Winner of the 2015 National Jewish Book Award for Children's Literature
A refugee seeking sanctuary from the horrors of Kristallnacht, Oskar arrives by ship in New York City with only a photograph and an address for an aunt he has never met. It is both the seventh day of Hanukkah and Christmas Eve, 1938. As Oskar walks the length of Manhattan, from the Battery to his new home in the north of the city, he passes experiences the city's many holiday sights, and encounters it various residents. Each offers Oskar a small act of kindness, welcoming him to the city and helping him on his way to a new life in the new world. This is a heartwarming, timeless picture book.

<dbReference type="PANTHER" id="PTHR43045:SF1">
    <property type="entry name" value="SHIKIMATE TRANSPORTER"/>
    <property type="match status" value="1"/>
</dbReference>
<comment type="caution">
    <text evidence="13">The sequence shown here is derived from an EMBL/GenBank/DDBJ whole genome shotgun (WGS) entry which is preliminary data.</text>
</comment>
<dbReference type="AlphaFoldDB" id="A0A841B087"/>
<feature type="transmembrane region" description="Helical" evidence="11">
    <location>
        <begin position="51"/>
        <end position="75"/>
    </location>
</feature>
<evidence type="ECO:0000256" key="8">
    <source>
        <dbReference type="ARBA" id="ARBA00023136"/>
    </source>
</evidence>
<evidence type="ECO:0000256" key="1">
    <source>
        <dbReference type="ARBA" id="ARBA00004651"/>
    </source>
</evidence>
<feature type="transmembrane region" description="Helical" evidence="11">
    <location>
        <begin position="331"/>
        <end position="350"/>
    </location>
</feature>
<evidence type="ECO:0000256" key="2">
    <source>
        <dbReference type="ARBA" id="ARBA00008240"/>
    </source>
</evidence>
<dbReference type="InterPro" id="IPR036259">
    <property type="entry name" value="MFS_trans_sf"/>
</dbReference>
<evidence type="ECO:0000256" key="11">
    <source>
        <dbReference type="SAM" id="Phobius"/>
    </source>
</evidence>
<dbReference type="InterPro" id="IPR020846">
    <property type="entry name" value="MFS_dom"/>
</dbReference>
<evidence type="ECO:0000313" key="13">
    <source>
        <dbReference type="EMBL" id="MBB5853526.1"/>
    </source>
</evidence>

In the wake of Kristallnacht, Oskar's parents send him off alone to New York City to live with his Aunt Esther, who he has never met. The "terribly small" boy arrives on a December day in 1938 that's both the seventh night of Hanukkah and Christmas Eve, and makes his way 100 blocks up Broadway to reach his aunt's house. The final words of Oskar's father "Even in bad times, people can be good. You have to look for blessings" are affirmed as the boy crosses paths with eight New Yorkers from all walks of life (including cameos from Count Basie and Eleanor Roosevelt). The Simons' moving, reserved text is beautifully paired with Siegel's vivid, canvas-textured drawings, which borrow the dramatic framings and emotional energy of contemporary graphic novels. This is a book that's wonderfully original in every way right up to the afterword providing historical context and a map of Oskar's walk. Ages 4 8.